Leaving a parent or elder loved one in the care of staff members at a nursing home or continuing care facility is always difficult. It can prove even more so, however, if you have concerns about the quality of care your loved one will receive in your absence. While many physicians, nurses, health aides and other health care professionals have the best intentions, even the best medical professionals can make errors and poor judgment calls when they are spread too thin.
Regrettably, understaffing is a very serious problem plaguing American nursing homes, with ABC News reporting that a substantial percentage of nursing homes across Illinois and the nation do not meet current care standards.
Failures to uphold standards of care
As you might imagine, there is a direct correlation between the quality of care your loved one will receive at a nursing home and whether that nursing home has an adequate number of caregivers on its staff. When staff members have too much on their plates, your loved one may not receive regular or appropriate care with regard to bathing, eating, using the bathroom and so on, with immobile seniors likely to suffer from understaffing issues the most.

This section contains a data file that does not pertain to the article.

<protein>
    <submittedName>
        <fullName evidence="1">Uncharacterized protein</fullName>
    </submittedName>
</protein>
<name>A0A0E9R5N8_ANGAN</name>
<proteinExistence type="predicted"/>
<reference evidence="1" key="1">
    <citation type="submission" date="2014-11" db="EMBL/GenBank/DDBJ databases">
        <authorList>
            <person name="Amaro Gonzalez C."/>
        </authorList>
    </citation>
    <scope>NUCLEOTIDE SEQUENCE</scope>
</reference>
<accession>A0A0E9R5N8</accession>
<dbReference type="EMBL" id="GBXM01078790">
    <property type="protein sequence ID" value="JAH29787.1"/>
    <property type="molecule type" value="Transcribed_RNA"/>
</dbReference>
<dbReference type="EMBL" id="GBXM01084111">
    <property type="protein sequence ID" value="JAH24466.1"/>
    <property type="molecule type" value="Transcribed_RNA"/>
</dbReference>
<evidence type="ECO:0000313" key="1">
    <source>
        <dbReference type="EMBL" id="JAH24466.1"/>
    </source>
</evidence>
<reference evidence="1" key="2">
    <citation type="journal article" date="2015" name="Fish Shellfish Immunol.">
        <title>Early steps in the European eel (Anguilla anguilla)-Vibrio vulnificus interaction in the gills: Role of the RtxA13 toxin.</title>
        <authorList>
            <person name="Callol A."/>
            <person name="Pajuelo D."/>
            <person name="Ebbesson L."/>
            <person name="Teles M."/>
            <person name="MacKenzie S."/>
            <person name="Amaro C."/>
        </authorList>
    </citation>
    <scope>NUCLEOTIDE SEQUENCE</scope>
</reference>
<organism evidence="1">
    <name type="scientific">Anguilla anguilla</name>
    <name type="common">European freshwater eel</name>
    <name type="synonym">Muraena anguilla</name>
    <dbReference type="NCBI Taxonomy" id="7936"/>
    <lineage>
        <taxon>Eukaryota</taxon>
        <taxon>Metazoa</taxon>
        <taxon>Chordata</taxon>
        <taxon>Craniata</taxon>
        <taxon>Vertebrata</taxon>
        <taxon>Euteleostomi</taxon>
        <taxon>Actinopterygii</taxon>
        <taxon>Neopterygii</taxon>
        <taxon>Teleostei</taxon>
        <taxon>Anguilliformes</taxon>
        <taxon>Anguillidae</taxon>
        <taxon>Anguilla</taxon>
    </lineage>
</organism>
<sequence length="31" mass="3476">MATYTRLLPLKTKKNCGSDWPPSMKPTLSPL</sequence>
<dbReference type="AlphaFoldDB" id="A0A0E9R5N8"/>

There is also a link between nursing home understaffing and the development of bed sores and serious infections among patients. Dehydration, too, becomes increasingly likely when nursing homes and assisted living facilities do not have adequate staff.
Just how understaffed are the nation’s nursing homes? Federal standards dictate that patients must get at least two hours a day of care from nurse’s aides, among related stipulations, but more than half of the nation’s nursing homes do not meet this standard. Patients are also, per guidelines, supposed to receive more than 30 minutes of daily care from registered nurses, but more than 30 percent of American nursing homes do not meet this standard, either.
If you are placing a loved one in a new residential setting, do your homework. Do not hesitate to ask about patient-staff ratios and exactly how much care you can expect your loved one to receive in a particular facility.